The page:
Hand Making Community
The world economic downturn, global warming debates and natural disasters have led to questioning of societal and cultural values and priorities. In 2009 Martine Postma launched the first Repair Café in Amsterdam, aimed to curb the attitude prevalent in a consumerist society that disposal and replacement is preferable to repair, and the associated loss of skill. Repair Café’s have since emerged internationally. The emergence in 2011 of the Occupy Wall Street movement, its persistence, and then subsequent spread of the movement internationally, has been read as symbol of dissatisfaction with the contemporary world economic structure. The proliferation of online and real ‘craft’ outlets for home made, hand made, allowing purchases direct from the maker, and the emergence of movements like guerilla knitters and sewing circles all suggest a reconnection with making, people, networks and materials. On a personal level, my values and systems of thinking as a maker and an artist have similarly gone through a transition in motivation and process. This paper traces the transition in thinking as informed by the response to materials and a changing awareness of the responsibility and role of the artist. Ideas that have informed this way of rethinking practice include observations of the emergence of international grass roots initiatives such as mentioned above and the writings of Architect William McDonough, Chemist Michael Braungart, Academic Glenn Adamson, Emeritus Professor of Contemporary Art and Critical Theory Howard Risatti, Sociologist Richard Sennett, Environmentalists Rick Smith and Bruce Lourie, Academic and Activist Raj Patel and Academic Philosopher Michael Crawford. This paper addresses practice as thinking and thinking as practice.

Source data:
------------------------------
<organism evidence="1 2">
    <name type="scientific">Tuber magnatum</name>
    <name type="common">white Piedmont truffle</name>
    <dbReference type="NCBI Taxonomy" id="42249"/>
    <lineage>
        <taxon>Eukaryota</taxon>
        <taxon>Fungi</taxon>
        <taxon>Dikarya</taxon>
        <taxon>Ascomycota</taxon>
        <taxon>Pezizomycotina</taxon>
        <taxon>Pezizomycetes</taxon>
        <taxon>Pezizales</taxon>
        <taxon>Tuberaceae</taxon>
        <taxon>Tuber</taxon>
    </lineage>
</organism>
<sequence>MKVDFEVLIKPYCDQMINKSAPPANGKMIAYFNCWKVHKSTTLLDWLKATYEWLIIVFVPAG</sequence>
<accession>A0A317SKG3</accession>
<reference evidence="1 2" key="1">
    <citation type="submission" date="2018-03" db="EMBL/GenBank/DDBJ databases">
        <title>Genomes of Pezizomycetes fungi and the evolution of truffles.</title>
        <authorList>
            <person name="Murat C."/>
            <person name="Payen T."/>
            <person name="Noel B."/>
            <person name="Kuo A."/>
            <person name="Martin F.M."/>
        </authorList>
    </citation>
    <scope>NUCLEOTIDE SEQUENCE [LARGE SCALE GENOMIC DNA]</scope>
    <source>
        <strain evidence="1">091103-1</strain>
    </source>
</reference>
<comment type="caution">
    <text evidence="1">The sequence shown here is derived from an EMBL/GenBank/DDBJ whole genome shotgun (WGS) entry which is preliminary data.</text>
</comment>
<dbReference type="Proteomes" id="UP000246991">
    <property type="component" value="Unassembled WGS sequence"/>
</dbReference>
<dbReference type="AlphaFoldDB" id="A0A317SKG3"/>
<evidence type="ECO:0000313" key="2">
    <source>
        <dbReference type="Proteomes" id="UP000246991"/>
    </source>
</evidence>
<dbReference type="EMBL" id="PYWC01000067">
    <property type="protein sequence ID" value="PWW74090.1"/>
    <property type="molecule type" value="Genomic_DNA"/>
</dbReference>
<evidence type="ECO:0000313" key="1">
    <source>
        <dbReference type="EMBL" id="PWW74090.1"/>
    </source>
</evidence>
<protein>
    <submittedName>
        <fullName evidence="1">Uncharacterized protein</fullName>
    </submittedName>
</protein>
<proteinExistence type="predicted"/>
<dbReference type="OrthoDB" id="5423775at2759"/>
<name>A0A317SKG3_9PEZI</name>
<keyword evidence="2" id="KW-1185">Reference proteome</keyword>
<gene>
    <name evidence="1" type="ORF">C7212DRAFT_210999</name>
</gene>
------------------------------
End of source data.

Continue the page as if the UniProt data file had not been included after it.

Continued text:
International Conference on Research Creativity: Praxis
Fine Arts (incl Sculpture and Painting)